Interview: Bob the Artist

Posted on: Wednesday, January 10th, 2001
Posted in: 5th Stop: New Zealand, The RTW Tour, 2000-01 | Leave a comment

Interview: Bob the Artist

1/10/01: Waiheke Island, New Zealand

Bob Jade

A month ago, we met James the Gardener. Today, we introduce you to another Waiheke resident, a local artist who creates and sells his works at a main street studio/shop called Jade Jade Jade. The shop is always busy. And his pieces are so distinctive that wearing one turns out to be a great way to meet people on the island.

Interview: Bob the Artist

Q: Every time I come into your shop, there are new pieces. How many do you make?
A: I make about six big pieces—that can each take up to a month—each year. Then I make about five smaller items each week, plus an occasional quite small and cheap—for the marketplace.

Q: Most of the smaller pieces are pendants that people wear; do you think of them as jewelry?
A: No, they’re little sculptures. They’re ideas that hang. I’m not really interested in decoration, and don’t really understand the world of jewelry.

Q: I’ve noticed that a lot of people in New Zealand wear jade. Why?
A: Mostly because of the Maoris, our native people, and their traditional use of it. To them, jade is the most valuable treasure. It’s the touchstone for their ancestors, and embodies the manna of their people.

Q: Is that true elsewhere? Or with any other stone?
A: It’s more true with jade than any other stone. And it happens in China, Europe, and Central America.

Q: What do you think makes jade so extraordinary?
A: It’s so durable they made axes with it in Neolithic times. And time has made it special. Jade is metamorphic, and goes through transformations you can see. There’s a story and history in each rock; it’s slow, fast, pure, and corrupt.

Q: How do you create your pieces?
A: Sometimes I start with an idea and sometimes the idea finds me. Each rock determines it, really. I have to find the story. It’s always a challenge. And the finished product is never as good as the primary idea.

Q: Is there a particular type of person who buys or wears jade?
A: Not at all. Even businessmen in Auckland wear them under their suits. It has nothing to do with their culture, wealth, or age.

Q: What do you think it means to people?
A: People wear it as a talisman. It’s a token of one’s connection with the earth, and of a migratory, nomadic people.

Q: What do you mean?
A: New Zealand was last place on earth to be colonized—the end of the line. When you live here, that imbues your sensibility. Jade is a way of finding commonality with our people back to the first Polynesians.

Q: How does that affect the forms you make?
A: Jade carving is the quintessential art of expressing that. I seek dynamic forms—curvilinear, infinite, open, and not tied down.

Q: Do you think your customers understand that?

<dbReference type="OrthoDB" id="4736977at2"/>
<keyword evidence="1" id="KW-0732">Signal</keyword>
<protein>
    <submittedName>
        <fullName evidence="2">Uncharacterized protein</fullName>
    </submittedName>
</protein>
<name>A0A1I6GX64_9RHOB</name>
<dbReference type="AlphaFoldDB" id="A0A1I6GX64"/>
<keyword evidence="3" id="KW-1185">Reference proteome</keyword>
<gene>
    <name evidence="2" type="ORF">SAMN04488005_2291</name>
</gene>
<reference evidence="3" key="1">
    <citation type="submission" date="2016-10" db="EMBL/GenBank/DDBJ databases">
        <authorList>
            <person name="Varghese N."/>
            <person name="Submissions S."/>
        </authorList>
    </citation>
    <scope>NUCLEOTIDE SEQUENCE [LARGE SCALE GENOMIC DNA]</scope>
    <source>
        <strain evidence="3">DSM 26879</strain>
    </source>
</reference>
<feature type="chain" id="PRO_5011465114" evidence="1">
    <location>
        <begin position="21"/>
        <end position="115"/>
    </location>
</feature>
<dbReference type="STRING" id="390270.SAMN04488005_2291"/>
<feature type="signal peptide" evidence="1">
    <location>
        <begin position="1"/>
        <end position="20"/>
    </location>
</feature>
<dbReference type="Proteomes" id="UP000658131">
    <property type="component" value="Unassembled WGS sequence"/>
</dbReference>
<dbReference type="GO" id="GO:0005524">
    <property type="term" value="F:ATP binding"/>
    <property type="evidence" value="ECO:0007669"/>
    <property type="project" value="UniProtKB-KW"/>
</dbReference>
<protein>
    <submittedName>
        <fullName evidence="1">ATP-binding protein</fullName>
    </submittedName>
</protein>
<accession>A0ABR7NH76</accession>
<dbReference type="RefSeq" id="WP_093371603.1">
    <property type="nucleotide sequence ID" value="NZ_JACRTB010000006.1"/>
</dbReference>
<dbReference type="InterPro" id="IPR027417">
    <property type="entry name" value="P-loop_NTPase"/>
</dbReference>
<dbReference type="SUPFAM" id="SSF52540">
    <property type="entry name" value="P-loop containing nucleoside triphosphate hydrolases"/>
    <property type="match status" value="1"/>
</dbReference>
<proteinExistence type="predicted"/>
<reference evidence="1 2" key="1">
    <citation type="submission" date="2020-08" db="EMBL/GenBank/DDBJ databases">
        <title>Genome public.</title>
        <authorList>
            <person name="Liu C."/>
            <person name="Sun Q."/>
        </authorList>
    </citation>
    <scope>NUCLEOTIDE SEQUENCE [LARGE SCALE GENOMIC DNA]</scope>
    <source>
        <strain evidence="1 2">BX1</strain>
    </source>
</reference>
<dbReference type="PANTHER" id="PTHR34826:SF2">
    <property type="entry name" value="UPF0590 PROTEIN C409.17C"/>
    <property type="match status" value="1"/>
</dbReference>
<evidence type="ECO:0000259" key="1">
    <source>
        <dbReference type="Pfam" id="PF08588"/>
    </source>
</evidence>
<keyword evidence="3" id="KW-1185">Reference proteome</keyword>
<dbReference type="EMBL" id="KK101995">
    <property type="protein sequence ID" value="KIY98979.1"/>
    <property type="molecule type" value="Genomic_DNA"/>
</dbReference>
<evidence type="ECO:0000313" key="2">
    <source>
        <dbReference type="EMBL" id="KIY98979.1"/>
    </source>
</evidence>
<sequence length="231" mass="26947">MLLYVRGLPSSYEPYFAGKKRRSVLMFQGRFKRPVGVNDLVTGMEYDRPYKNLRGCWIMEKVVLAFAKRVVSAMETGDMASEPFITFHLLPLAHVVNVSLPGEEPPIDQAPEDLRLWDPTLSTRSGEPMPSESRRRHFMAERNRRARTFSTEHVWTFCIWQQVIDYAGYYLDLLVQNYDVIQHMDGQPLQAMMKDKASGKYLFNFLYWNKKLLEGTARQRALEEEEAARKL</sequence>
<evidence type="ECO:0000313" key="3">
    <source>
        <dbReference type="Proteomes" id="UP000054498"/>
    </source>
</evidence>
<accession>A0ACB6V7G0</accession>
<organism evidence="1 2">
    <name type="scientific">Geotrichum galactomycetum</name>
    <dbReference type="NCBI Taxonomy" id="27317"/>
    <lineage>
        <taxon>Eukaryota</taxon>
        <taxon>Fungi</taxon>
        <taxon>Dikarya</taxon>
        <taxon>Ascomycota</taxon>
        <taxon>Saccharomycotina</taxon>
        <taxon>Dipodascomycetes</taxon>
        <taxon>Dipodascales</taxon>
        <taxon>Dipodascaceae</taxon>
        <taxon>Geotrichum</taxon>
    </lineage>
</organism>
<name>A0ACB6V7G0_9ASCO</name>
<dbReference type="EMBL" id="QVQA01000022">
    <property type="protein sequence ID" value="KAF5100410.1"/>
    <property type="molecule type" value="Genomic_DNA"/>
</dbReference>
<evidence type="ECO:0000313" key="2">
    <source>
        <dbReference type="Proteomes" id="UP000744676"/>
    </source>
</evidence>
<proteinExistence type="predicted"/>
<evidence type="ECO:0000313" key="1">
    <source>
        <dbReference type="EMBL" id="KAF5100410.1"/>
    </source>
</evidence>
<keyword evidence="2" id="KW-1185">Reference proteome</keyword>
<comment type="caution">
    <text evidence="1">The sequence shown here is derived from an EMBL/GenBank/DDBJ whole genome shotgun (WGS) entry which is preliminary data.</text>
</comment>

A: I think so. I insist that the buyer knows what I was intending. That sounds egocentric, and I don’t mean it that way. Most people respond to the pieces and can’t even articulate why. But something touches them and they open up.

Q: Is that one of the perks of your job?
A: Very much so. I get to see what rhythms move people. It’s not immediate; it’s a spiritual thing—in the hearts of the people.

Q: Which gets back to jade helping people find a connection with the earth?
A: Yes. On the surface, it’s part of an environmental movement here. But I think it runs deeper. It’s part of our essence, and it’s coming back after fading for a while due to pressure from the American culture.

Q: What do you think might be the essence of American culture?
A: America is full of hope, always has been. But unfortunately, the way that’s presented now is materialistic hope.

Q: How do you stay inspired to do this every day?
A: If I’m going to spend a day or two on one piece, I need an idea—a good one. This is my way of reverence, of praying. What I do is quite monkish, really. So my body looks after itself, and I almost never lose interest or get tired.

Q: Have you always lived on Waiheke?
A: No, I was brought on across the way on the mainland. On the beach, really. Waiheke was on the horizon—where the moon came up.

Q: So how’d you end up here?
A: I’d been living and working in the city. The jobs weren’t working out, including one at the City Art Gallery. I couldn’t subject my children to the corruption and pretension of that world. So we came here.

Q: The art world was not for you?
A: Not at all. After I left, I didn’t visit a gallery or pick up an art book for 25 years. I do now. But I still have a distaste for the arty-farty world.

Q: Is this a better place to raise children?
A: Oh, yes. There is an enormous wonder throughout your life when your childhood is close to nature. I can’t imagine the emotional loss for children brought up in an apartment.

Q: And how’d you end up doing jade?
A: I had studied some sculpture, years ago. But when someone gave me some jade, I didn’t have to learn. I was making pieces within six weeks. I think I’d been waiting a long time.

Q: And I’ve kept you from your work for a long time. Thanks for sharing.
A: My pleasure. Enjoy your jade.

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